US President, Donald Trump has announced that Abu-Bakr al-Baghdadi, leader of the Islamic State Group was killed during a special operation by US forces in Syria’s northwestern Idlib province. During the operation, Baghdadi detonated a suicide vest alongside several young children he had grabbed to use as human shields, according to Trump. Prior to this operation, rumours he had been killed or seriously wounded in an airstrike in early 2015 proved unfounded as have numerous subsequent reports of his death. Sources at the Pentagon say al-Baghdadi was the target of the top-secret operation in the last bastion of the country’s Islamist-dominated opposition, a faction that has clashed with ISIS in recent years. Previously, Ayad al-Jumaili, believed to be a deputy of Islamic State leader Abu Bakr al-Baghdadi, was killed alongside other Islamic State commanders in a strike carried out by the Iraqi air force in the region of al-Qaim, near the border with Syria in an airstrike on Friday, 25 October, according to Iraqi intelligence.
One of the unique features of ISIS was that radicalised persons prepared to carry out attacks in the name of the group pledged allegiance to Abu-Bakr al-Baghdadi by name. In other words, the Caliphate’s fighters were loyal to its leader and not the Caliphate itself. Following Baghdadi’s death, by its own rules, only a person descended from the tribe of the Prophet Muhammad (SAW) may ascend to rulership to the Caliphate, and the members of that tribe represent a small minority in the organisation. When Osama bin Laden was killed by American special forces, Ayman al-Zawahiri was immediately announced as his successor.
On 31 October 2019, the Islamic State confirmed the death of al-Baghdadi, and named his successor. An IS outlet on messaging service Telegram announced that Abu Ibrahim al-Hashemi al-Qurashi was the group’s new leader and “caliph”.
Hashemi is an unknown figure, and the name is believed by some analysts to be a nom de guerre like Abu Omar al-Baghdadi. IS did not release any other details about the new leader, except to say that he is a veteran jihadist fighter who had fought against the West and is descended from the Prophet’s Quraysh tribe.
As for its overseas operations, the decision of al-Baghdadi to adopt of a looser, significantly less decentralised structure means that ISIS affiliates are more than able to regenerate their operational presence, even if his death, and al-Qurashi’s low profile, means that the affiliation of the overseas groups to the central organisation may now be in some doubt. In Nigeria’s case, in light of the lack of a coherent containment strategy by the Nigerian government, ISWAP is likely to continue growing into the dominant ISIS affiliate in the Sahel, with the aim of re-enacting the erstwhile caliphates al-Baghdadi created in Syria and Iraq in West Africa. Where ISIS’s emergence in Iraq was the sort of insult to its foreign policy that the United States of America simply could not countenance, the declaration of a caliphate in West Africa is unlikely to be met with the same determined show of force as was used to rout ISIS from Mosul.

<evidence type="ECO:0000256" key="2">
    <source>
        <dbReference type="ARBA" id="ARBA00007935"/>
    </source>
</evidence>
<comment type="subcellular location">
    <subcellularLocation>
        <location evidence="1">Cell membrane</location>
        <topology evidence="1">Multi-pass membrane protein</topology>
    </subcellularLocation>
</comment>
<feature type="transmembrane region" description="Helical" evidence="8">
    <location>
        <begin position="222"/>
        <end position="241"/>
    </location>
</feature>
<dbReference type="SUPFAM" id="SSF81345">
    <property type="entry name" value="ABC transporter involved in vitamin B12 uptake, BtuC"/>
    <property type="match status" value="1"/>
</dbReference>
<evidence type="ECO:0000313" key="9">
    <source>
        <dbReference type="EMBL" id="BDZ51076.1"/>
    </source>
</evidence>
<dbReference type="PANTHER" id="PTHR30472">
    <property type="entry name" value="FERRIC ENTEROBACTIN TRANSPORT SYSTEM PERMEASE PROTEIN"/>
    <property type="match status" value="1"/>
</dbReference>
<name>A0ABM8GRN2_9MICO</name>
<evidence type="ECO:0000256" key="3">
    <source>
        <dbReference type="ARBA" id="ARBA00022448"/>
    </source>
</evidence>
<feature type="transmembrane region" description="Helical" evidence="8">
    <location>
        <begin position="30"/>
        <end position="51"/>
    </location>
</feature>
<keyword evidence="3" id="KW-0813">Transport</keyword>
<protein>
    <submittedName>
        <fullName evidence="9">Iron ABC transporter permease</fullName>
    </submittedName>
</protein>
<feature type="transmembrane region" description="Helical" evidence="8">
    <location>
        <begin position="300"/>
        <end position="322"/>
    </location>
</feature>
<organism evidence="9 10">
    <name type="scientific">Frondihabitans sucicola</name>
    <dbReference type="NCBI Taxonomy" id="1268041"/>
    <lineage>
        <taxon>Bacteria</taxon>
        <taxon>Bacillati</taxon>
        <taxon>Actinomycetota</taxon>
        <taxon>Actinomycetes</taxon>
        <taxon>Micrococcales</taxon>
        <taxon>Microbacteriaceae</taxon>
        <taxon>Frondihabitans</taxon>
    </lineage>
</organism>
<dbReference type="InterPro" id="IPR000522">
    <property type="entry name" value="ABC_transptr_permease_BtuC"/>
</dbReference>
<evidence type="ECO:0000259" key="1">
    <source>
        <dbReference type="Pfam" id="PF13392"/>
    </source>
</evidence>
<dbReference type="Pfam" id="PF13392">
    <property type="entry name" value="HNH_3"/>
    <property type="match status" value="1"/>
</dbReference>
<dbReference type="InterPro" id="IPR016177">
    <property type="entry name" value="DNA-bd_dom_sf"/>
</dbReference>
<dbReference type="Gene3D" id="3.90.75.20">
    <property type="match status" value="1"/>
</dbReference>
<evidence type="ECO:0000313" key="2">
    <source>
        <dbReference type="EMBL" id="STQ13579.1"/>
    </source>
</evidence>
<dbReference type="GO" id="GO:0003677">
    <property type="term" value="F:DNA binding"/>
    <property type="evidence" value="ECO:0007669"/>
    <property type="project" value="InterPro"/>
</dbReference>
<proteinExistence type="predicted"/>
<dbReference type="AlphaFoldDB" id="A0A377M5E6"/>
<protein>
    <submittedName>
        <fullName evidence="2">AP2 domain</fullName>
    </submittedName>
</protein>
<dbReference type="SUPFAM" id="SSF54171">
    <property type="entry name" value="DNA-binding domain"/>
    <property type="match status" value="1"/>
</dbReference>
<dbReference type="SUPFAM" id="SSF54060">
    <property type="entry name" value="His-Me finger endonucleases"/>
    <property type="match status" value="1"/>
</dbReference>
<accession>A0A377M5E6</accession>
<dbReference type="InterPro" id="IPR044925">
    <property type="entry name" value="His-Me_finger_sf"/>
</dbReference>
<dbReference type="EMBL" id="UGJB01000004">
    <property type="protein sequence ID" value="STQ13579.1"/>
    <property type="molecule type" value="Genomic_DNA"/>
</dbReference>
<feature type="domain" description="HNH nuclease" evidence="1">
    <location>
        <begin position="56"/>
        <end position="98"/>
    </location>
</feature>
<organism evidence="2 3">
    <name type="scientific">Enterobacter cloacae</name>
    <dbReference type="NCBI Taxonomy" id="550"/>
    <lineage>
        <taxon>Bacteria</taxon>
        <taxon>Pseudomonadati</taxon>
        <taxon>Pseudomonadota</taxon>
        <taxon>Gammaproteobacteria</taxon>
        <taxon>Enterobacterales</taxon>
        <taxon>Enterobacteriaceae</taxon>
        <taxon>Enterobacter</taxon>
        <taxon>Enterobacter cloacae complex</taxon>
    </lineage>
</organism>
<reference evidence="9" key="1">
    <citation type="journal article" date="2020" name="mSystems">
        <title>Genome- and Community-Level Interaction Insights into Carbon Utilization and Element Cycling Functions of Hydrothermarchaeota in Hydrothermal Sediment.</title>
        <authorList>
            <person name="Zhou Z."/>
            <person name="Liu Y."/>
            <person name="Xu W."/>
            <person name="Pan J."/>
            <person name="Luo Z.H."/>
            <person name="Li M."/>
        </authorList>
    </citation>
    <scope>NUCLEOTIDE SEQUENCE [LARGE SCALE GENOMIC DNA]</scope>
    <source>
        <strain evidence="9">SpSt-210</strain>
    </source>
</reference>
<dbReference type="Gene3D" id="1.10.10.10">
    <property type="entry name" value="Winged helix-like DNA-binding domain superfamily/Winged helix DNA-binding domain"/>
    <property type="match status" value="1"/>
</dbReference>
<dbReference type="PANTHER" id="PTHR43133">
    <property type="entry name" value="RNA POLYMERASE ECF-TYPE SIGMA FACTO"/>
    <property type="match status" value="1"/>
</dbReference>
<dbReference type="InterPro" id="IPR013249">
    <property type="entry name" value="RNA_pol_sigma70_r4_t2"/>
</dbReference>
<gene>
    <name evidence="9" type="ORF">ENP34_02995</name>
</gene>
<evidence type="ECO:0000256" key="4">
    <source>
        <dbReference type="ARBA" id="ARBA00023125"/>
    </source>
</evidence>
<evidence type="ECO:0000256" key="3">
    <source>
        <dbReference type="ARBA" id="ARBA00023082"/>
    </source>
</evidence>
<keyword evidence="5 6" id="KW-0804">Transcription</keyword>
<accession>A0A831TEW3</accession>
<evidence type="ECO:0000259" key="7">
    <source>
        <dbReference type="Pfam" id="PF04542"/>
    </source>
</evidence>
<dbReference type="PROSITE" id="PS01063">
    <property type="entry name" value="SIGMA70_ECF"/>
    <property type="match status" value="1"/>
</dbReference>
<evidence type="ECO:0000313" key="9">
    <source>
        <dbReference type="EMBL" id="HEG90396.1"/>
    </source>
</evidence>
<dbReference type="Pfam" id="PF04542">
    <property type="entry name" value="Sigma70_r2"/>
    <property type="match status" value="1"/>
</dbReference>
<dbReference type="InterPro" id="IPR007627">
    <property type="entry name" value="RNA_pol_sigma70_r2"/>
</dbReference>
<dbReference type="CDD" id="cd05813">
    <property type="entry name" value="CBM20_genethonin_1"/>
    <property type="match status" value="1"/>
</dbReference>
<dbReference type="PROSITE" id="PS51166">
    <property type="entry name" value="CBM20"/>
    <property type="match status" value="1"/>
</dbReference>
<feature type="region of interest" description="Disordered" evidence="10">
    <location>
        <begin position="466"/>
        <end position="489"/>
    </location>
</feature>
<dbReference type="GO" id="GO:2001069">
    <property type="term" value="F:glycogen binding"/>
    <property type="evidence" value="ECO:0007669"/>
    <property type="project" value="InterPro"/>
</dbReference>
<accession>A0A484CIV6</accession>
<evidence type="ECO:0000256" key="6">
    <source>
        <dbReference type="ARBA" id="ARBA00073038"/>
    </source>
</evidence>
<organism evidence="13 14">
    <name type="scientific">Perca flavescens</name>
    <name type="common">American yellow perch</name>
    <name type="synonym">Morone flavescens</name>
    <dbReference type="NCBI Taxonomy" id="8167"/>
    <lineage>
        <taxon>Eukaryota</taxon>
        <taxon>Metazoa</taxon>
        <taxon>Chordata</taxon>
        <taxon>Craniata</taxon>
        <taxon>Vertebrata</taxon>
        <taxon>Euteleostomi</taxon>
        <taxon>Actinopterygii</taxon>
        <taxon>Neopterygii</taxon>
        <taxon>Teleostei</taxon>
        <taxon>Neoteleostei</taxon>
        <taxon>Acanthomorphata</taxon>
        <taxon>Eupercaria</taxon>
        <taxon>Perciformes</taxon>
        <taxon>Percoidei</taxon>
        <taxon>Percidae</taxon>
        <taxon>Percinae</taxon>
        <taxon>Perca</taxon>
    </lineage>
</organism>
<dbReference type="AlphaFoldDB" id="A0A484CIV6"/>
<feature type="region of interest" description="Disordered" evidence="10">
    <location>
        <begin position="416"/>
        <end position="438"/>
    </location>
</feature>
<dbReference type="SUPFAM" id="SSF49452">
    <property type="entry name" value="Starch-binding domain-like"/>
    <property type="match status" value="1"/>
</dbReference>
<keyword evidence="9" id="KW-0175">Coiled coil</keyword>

Al-Baghdadi’s death is unlikely to significantly weaken militia groups in the Sahel, thanks to the group’s very nature. The yielding of authority to local provinces to run their spheres semi-autonomously, means that local commanders such as al-Barnawi have far more authority over their groups than would be the case in a more centralised structure such as Al-Qaeda’s. In the short term, the West African groups may lose the expertise of the better-trained foreign ISIS fighters, in addition to technical support and the unifying flag that ISIS represents in the jihadi movement. Depending on the personal charisma of the person who emerges as the new Caliph, the central authority of ISIS might even be weakened, especially if the local commanders reject the legitimacy of his rule. Also, the total loss of its territories in Syria and Iraq means that although ISIS has loyalists and fighters still, they no longer have a “state” to call their own. This could push the group to seek overseas territories in places where the Americans and Europeans are unlikely to be as invested in emotionally. In light of this, West Africa will be firmly in the group’s cross-hairs.
ISWAP has already demonstrated battlefield competence and there is not much to prevent it from running over yet another army outpost if it desires. Additionally, ISWAP’s focus on the military and its ongoing attempts to establish an economic base in the Sahel could be a significant cause for concern. Already, ISIS in Indonesia is proving itself to be a major headache for the government there, with a surge in militant attacks in Asia’s most populous Islamic nation, and this could serve as a blueprint for ISWAP and other ISIS affiliates in the Sahel and beyond.
As stated before, the Islamic State has always encouraged its followers to plan attacks within their own locations if they’re unable to make it to Raqqa, and with Raqqa gone and al-Baghdadi dead, it may just be business as usual for these local affiliates.